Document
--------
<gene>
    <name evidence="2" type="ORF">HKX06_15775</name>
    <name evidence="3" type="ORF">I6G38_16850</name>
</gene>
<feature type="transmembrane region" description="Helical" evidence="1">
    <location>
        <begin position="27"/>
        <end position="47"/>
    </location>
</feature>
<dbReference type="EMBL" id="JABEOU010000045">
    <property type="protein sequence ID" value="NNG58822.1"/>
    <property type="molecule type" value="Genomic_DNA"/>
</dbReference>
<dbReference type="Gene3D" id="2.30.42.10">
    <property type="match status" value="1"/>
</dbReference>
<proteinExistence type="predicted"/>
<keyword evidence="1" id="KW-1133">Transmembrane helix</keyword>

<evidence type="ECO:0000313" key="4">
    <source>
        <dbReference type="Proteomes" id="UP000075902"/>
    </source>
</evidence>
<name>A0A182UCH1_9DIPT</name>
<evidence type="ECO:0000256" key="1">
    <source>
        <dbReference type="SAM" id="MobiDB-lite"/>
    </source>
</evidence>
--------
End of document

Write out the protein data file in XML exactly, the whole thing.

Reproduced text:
<gene>
    <name evidence="2" type="ORF">HKX06_15775</name>
    <name evidence="3" type="ORF">I6G38_16850</name>
</gene>
<feature type="transmembrane region" description="Helical" evidence="1">
    <location>
        <begin position="27"/>
        <end position="47"/>
    </location>
</feature>
<dbReference type="EMBL" id="JABEOU010000045">
    <property type="protein sequence ID" value="NNG58822.1"/>
    <property type="molecule type" value="Genomic_DNA"/>
</dbReference>
<dbReference type="Gene3D" id="2.30.42.10">
    <property type="match status" value="1"/>
</dbReference>
<proteinExistence type="predicted"/>
<keyword evidence="1" id="KW-1133">Transmembrane helix</keyword>

<evidence type="ECO:0000313" key="4">
    <source>
        <dbReference type="Proteomes" id="UP000075902"/>
    </source>
</evidence>
<name>A0A182UCH1_9DIPT</name>
<evidence type="ECO:0000256" key="1">
    <source>
        <dbReference type="SAM" id="MobiDB-lite"/>
    </source>
</evidence>